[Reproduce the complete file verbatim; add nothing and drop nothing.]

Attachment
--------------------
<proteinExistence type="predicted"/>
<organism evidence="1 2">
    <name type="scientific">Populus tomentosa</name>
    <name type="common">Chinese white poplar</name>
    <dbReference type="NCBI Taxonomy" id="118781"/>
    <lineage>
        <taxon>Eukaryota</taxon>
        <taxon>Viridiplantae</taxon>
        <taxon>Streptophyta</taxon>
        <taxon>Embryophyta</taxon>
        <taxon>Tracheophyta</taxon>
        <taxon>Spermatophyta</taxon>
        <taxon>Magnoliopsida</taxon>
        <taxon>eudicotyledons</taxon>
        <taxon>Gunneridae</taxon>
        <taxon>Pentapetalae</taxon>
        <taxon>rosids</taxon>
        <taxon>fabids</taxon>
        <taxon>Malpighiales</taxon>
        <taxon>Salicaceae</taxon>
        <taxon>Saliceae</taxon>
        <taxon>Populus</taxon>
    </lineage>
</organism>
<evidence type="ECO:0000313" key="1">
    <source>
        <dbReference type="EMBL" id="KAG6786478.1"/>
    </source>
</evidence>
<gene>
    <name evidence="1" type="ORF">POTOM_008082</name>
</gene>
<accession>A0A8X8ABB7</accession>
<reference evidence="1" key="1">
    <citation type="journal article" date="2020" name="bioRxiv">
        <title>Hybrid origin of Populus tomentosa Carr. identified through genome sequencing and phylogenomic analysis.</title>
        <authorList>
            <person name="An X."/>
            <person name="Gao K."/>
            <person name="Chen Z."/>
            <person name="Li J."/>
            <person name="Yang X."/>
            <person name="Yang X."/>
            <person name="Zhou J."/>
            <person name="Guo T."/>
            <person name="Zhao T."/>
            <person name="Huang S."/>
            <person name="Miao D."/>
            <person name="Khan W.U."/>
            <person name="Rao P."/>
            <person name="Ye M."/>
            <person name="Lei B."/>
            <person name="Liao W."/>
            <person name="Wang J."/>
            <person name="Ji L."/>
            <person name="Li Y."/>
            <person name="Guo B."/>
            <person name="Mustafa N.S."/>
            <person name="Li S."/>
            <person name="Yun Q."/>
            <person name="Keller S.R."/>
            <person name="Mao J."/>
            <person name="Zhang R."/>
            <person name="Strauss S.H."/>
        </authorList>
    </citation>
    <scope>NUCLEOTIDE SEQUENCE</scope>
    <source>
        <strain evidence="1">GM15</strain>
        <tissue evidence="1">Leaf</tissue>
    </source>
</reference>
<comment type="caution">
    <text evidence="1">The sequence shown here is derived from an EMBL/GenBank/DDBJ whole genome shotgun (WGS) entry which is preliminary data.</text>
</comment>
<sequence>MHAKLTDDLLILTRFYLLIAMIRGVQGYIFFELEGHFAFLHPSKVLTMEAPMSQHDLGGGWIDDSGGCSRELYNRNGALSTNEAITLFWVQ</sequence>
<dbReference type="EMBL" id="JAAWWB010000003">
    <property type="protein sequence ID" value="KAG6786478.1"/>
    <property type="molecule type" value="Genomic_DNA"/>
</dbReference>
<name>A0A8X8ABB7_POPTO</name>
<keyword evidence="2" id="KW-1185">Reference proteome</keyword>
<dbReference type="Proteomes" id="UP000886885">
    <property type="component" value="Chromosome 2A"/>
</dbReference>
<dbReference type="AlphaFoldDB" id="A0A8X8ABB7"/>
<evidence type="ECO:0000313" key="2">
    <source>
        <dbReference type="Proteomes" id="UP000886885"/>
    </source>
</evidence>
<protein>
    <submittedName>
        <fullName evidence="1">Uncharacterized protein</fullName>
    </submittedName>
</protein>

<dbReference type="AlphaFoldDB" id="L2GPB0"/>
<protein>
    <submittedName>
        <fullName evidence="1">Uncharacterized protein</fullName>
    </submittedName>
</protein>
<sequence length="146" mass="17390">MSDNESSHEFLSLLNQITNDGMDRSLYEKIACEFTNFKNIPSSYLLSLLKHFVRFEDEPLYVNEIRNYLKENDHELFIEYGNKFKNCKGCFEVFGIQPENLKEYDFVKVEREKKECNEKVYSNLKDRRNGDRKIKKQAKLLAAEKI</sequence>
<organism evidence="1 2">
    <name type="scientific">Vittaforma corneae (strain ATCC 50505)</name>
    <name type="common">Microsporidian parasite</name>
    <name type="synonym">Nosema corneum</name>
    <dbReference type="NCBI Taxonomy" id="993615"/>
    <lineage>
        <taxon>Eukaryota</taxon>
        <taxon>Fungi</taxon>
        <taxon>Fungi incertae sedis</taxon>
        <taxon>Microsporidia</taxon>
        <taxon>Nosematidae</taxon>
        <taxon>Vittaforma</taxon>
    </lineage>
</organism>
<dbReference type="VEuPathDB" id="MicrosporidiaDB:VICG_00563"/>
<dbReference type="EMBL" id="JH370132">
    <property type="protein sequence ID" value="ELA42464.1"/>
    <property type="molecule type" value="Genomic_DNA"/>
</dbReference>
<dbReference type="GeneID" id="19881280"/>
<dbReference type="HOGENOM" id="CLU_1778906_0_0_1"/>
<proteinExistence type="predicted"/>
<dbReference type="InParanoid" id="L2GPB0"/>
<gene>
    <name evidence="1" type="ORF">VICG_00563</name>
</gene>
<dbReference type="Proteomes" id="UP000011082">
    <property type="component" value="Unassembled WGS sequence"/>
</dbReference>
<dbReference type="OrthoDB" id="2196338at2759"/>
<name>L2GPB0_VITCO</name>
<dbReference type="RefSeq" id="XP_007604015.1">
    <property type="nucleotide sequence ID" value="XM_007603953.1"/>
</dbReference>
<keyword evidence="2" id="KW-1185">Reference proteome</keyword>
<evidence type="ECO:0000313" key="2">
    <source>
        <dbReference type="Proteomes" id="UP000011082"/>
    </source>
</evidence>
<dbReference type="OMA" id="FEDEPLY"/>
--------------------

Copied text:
<proteinExistence type="predicted"/>
<organism evidence="1 2">
    <name type="scientific">Populus tomentosa</name>
    <name type="common">Chinese white poplar</name>
    <dbReference type="NCBI Taxonomy" id="118781"/>
    <lineage>
        <taxon>Eukaryota</taxon>
        <taxon>Viridiplantae</taxon>
        <taxon>Streptophyta</taxon>
        <taxon>Embryophyta</taxon>
        <taxon>Tracheophyta</taxon>
        <taxon>Spermatophyta</taxon>
        <taxon>Magnoliopsida</taxon>
        <taxon>eudicotyledons</taxon>
        <taxon>Gunneridae</taxon>
        <taxon>Pentapetalae</taxon>
        <taxon>rosids</taxon>
        <taxon>fabids</taxon>
        <taxon>Malpighiales</taxon>
        <taxon>Salicaceae</taxon>
        <taxon>Saliceae</taxon>
        <taxon>Populus</taxon>
    </lineage>
</organism>
<evidence type="ECO:0000313" key="1">
    <source>
        <dbReference type="EMBL" id="KAG6786478.1"/>
    </source>
</evidence>
<gene>
    <name evidence="1" type="ORF">POTOM_008082</name>
</gene>
<accession>A0A8X8ABB7</accession>
<reference evidence="1" key="1">
    <citation type="journal article" date="2020" name="bioRxiv">
        <title>Hybrid origin of Populus tomentosa Carr. identified through genome sequencing and phylogenomic analysis.</title>
        <authorList>
            <person name="An X."/>
            <person name="Gao K."/>
            <person name="Chen Z."/>
            <person name="Li J."/>
            <person name="Yang X."/>
            <person name="Yang X."/>
            <person name="Zhou J."/>
            <person name="Guo T."/>
            <person name="Zhao T."/>
            <person name="Huang S."/>
            <person name="Miao D."/>
            <person name="Khan W.U."/>
            <person name="Rao P."/>
            <person name="Ye M."/>
            <person name="Lei B."/>
            <person name="Liao W."/>
            <person name="Wang J."/>
            <person name="Ji L."/>
            <person name="Li Y."/>
            <person name="Guo B."/>
            <person name="Mustafa N.S."/>
            <person name="Li S."/>
            <person name="Yun Q."/>
            <person name="Keller S.R."/>
            <person name="Mao J."/>
            <person name="Zhang R."/>
            <person name="Strauss S.H."/>
        </authorList>
    </citation>
    <scope>NUCLEOTIDE SEQUENCE</scope>
    <source>
        <strain evidence="1">GM15</strain>
        <tissue evidence="1">Leaf</tissue>
    </source>
</reference>
<comment type="caution">
    <text evidence="1">The sequence shown here is derived from an EMBL/GenBank/DDBJ whole genome shotgun (WGS) entry which is preliminary data.</text>
</comment>
<sequence>MHAKLTDDLLILTRFYLLIAMIRGVQGYIFFELEGHFAFLHPSKVLTMEAPMSQHDLGGGWIDDSGGCSRELYNRNGALSTNEAITLFWVQ</sequence>
<dbReference type="EMBL" id="JAAWWB010000003">
    <property type="protein sequence ID" value="KAG6786478.1"/>
    <property type="molecule type" value="Genomic_DNA"/>
</dbReference>
<name>A0A8X8ABB7_POPTO</name>
<keyword evidence="2" id="KW-1185">Reference proteome</keyword>
<dbReference type="Proteomes" id="UP000886885">
    <property type="component" value="Chromosome 2A"/>
</dbReference>
<dbReference type="AlphaFoldDB" id="A0A8X8ABB7"/>
<evidence type="ECO:0000313" key="2">
    <source>
        <dbReference type="Proteomes" id="UP000886885"/>
    </source>
</evidence>
<protein>
    <submittedName>
        <fullName evidence="1">Uncharacterized protein</fullName>
    </submittedName>
</protein>

<dbReference type="AlphaFoldDB" id="L2GPB0"/>
<protein>
    <submittedName>
        <fullName evidence="1">Uncharacterized protein</fullName>
    </submittedName>
</protein>
<sequence length="146" mass="17390">MSDNESSHEFLSLLNQITNDGMDRSLYEKIACEFTNFKNIPSSYLLSLLKHFVRFEDEPLYVNEIRNYLKENDHELFIEYGNKFKNCKGCFEVFGIQPENLKEYDFVKVEREKKECNEKVYSNLKDRRNGDRKIKKQAKLLAAEKI</sequence>
<organism evidence="1 2">
    <name type="scientific">Vittaforma corneae (strain ATCC 50505)</name>
    <name type="common">Microsporidian parasite</name>
    <name type="synonym">Nosema corneum</name>
    <dbReference type="NCBI Taxonomy" id="993615"/>
    <lineage>
        <taxon>Eukaryota</taxon>
        <taxon>Fungi</taxon>
        <taxon>Fungi incertae sedis</taxon>
        <taxon>Microsporidia</taxon>
        <taxon>Nosematidae</taxon>
        <taxon>Vittaforma</taxon>
    </lineage>
</organism>
<dbReference type="VEuPathDB" id="MicrosporidiaDB:VICG_00563"/>
<dbReference type="EMBL" id="JH370132">
    <property type="protein sequence ID" value="ELA42464.1"/>
    <property type="molecule type" value="Genomic_DNA"/>
</dbReference>
<dbReference type="GeneID" id="19881280"/>
<dbReference type="HOGENOM" id="CLU_1778906_0_0_1"/>
<proteinExistence type="predicted"/>
<dbReference type="InParanoid" id="L2GPB0"/>
<gene>
    <name evidence="1" type="ORF">VICG_00563</name>
</gene>
<dbReference type="Proteomes" id="UP000011082">
    <property type="component" value="Unassembled WGS sequence"/>
</dbReference>
<dbReference type="OrthoDB" id="2196338at2759"/>
<name>L2GPB0_VITCO</name>
<dbReference type="RefSeq" id="XP_007604015.1">
    <property type="nucleotide sequence ID" value="XM_007603953.1"/>
</dbReference>
<keyword evidence="2" id="KW-1185">Reference proteome</keyword>
<evidence type="ECO:0000313" key="2">
    <source>
        <dbReference type="Proteomes" id="UP000011082"/>
    </source>
</evidence>
<dbReference type="OMA" id="FEDEPLY"/>